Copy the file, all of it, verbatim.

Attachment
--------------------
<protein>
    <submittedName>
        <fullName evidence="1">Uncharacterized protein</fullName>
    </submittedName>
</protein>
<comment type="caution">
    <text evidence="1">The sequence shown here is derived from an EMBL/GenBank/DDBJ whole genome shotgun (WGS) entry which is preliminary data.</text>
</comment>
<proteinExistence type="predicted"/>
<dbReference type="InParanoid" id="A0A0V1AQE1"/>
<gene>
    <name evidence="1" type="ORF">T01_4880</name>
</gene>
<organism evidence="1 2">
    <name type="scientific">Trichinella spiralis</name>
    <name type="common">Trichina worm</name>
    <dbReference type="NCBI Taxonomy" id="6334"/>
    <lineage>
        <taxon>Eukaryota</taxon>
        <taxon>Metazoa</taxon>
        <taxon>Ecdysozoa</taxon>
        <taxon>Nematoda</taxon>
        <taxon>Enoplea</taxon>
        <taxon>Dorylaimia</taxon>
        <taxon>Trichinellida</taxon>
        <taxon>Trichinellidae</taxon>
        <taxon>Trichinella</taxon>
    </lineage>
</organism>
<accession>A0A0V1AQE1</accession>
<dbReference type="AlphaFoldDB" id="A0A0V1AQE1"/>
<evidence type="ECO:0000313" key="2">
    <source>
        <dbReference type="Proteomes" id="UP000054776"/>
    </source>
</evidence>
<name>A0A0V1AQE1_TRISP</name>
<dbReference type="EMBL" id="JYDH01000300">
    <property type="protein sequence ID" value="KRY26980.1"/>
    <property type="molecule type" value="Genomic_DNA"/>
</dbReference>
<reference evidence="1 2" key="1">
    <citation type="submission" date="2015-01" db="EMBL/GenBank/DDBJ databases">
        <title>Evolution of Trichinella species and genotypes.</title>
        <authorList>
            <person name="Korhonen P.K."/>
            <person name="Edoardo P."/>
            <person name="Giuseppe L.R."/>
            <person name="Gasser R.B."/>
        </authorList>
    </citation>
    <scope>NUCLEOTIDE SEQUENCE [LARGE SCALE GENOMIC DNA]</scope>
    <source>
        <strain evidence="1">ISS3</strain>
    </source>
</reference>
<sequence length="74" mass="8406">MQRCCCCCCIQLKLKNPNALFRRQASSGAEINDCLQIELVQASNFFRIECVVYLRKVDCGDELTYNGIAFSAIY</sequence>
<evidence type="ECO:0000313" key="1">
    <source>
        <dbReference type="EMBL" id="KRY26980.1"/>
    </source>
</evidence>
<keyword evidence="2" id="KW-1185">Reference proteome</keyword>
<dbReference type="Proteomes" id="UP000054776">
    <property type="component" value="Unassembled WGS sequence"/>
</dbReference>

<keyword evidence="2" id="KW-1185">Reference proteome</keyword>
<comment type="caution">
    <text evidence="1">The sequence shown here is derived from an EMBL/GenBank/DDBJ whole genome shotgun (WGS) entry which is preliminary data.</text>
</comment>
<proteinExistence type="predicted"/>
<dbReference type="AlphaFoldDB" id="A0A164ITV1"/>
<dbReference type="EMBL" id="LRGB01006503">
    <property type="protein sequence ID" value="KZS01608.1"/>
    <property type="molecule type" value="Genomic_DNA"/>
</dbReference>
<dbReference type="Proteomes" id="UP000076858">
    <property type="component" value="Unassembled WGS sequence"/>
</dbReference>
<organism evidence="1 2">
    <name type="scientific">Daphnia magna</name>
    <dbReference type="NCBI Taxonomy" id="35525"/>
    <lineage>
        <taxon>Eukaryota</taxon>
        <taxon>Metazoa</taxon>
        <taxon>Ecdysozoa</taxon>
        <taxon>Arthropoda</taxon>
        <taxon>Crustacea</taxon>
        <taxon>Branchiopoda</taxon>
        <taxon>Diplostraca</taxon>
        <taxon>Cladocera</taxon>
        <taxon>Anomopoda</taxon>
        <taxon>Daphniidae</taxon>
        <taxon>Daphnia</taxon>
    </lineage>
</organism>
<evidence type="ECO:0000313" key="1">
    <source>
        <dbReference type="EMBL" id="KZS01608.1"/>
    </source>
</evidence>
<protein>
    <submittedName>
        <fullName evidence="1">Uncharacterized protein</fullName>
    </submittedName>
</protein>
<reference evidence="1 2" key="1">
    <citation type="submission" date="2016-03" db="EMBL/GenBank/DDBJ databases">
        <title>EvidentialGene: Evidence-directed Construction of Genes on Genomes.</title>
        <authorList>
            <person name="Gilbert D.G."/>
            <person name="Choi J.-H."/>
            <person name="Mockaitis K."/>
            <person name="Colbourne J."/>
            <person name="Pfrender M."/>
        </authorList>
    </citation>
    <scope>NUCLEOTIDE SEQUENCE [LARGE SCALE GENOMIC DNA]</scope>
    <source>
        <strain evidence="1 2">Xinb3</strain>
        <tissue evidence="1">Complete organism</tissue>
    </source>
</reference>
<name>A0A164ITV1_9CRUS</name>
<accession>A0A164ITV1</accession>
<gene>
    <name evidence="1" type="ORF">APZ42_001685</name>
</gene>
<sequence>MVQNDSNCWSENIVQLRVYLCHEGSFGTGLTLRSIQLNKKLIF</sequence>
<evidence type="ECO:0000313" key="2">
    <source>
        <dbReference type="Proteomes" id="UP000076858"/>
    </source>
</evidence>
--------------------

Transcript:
<protein>
    <submittedName>
        <fullName evidence="1">Uncharacterized protein</fullName>
    </submittedName>
</protein>
<comment type="caution">
    <text evidence="1">The sequence shown here is derived from an EMBL/GenBank/DDBJ whole genome shotgun (WGS) entry which is preliminary data.</text>
</comment>
<proteinExistence type="predicted"/>
<dbReference type="InParanoid" id="A0A0V1AQE1"/>
<gene>
    <name evidence="1" type="ORF">T01_4880</name>
</gene>
<organism evidence="1 2">
    <name type="scientific">Trichinella spiralis</name>
    <name type="common">Trichina worm</name>
    <dbReference type="NCBI Taxonomy" id="6334"/>
    <lineage>
        <taxon>Eukaryota</taxon>
        <taxon>Metazoa</taxon>
        <taxon>Ecdysozoa</taxon>
        <taxon>Nematoda</taxon>
        <taxon>Enoplea</taxon>
        <taxon>Dorylaimia</taxon>
        <taxon>Trichinellida</taxon>
        <taxon>Trichinellidae</taxon>
        <taxon>Trichinella</taxon>
    </lineage>
</organism>
<accession>A0A0V1AQE1</accession>
<dbReference type="AlphaFoldDB" id="A0A0V1AQE1"/>
<evidence type="ECO:0000313" key="2">
    <source>
        <dbReference type="Proteomes" id="UP000054776"/>
    </source>
</evidence>
<name>A0A0V1AQE1_TRISP</name>
<dbReference type="EMBL" id="JYDH01000300">
    <property type="protein sequence ID" value="KRY26980.1"/>
    <property type="molecule type" value="Genomic_DNA"/>
</dbReference>
<reference evidence="1 2" key="1">
    <citation type="submission" date="2015-01" db="EMBL/GenBank/DDBJ databases">
        <title>Evolution of Trichinella species and genotypes.</title>
        <authorList>
            <person name="Korhonen P.K."/>
            <person name="Edoardo P."/>
            <person name="Giuseppe L.R."/>
            <person name="Gasser R.B."/>
        </authorList>
    </citation>
    <scope>NUCLEOTIDE SEQUENCE [LARGE SCALE GENOMIC DNA]</scope>
    <source>
        <strain evidence="1">ISS3</strain>
    </source>
</reference>
<sequence length="74" mass="8406">MQRCCCCCCIQLKLKNPNALFRRQASSGAEINDCLQIELVQASNFFRIECVVYLRKVDCGDELTYNGIAFSAIY</sequence>
<evidence type="ECO:0000313" key="1">
    <source>
        <dbReference type="EMBL" id="KRY26980.1"/>
    </source>
</evidence>
<keyword evidence="2" id="KW-1185">Reference proteome</keyword>
<dbReference type="Proteomes" id="UP000054776">
    <property type="component" value="Unassembled WGS sequence"/>
</dbReference>

<keyword evidence="2" id="KW-1185">Reference proteome</keyword>
<comment type="caution">
    <text evidence="1">The sequence shown here is derived from an EMBL/GenBank/DDBJ whole genome shotgun (WGS) entry which is preliminary data.</text>
</comment>
<proteinExistence type="predicted"/>
<dbReference type="AlphaFoldDB" id="A0A164ITV1"/>
<dbReference type="EMBL" id="LRGB01006503">
    <property type="protein sequence ID" value="KZS01608.1"/>
    <property type="molecule type" value="Genomic_DNA"/>
</dbReference>
<dbReference type="Proteomes" id="UP000076858">
    <property type="component" value="Unassembled WGS sequence"/>
</dbReference>
<organism evidence="1 2">
    <name type="scientific">Daphnia magna</name>
    <dbReference type="NCBI Taxonomy" id="35525"/>
    <lineage>
        <taxon>Eukaryota</taxon>
        <taxon>Metazoa</taxon>
        <taxon>Ecdysozoa</taxon>
        <taxon>Arthropoda</taxon>
        <taxon>Crustacea</taxon>
        <taxon>Branchiopoda</taxon>
        <taxon>Diplostraca</taxon>
        <taxon>Cladocera</taxon>
        <taxon>Anomopoda</taxon>
        <taxon>Daphniidae</taxon>
        <taxon>Daphnia</taxon>
    </lineage>
</organism>
<evidence type="ECO:0000313" key="1">
    <source>
        <dbReference type="EMBL" id="KZS01608.1"/>
    </source>
</evidence>
<protein>
    <submittedName>
        <fullName evidence="1">Uncharacterized protein</fullName>
    </submittedName>
</protein>
<reference evidence="1 2" key="1">
    <citation type="submission" date="2016-03" db="EMBL/GenBank/DDBJ databases">
        <title>EvidentialGene: Evidence-directed Construction of Genes on Genomes.</title>
        <authorList>
            <person name="Gilbert D.G."/>
            <person name="Choi J.-H."/>
            <person name="Mockaitis K."/>
            <person name="Colbourne J."/>
            <person name="Pfrender M."/>
        </authorList>
    </citation>
    <scope>NUCLEOTIDE SEQUENCE [LARGE SCALE GENOMIC DNA]</scope>
    <source>
        <strain evidence="1 2">Xinb3</strain>
        <tissue evidence="1">Complete organism</tissue>
    </source>
</reference>
<name>A0A164ITV1_9CRUS</name>
<accession>A0A164ITV1</accession>
<gene>
    <name evidence="1" type="ORF">APZ42_001685</name>
</gene>
<sequence>MVQNDSNCWSENIVQLRVYLCHEGSFGTGLTLRSIQLNKKLIF</sequence>
<evidence type="ECO:0000313" key="2">
    <source>
        <dbReference type="Proteomes" id="UP000076858"/>
    </source>
</evidence>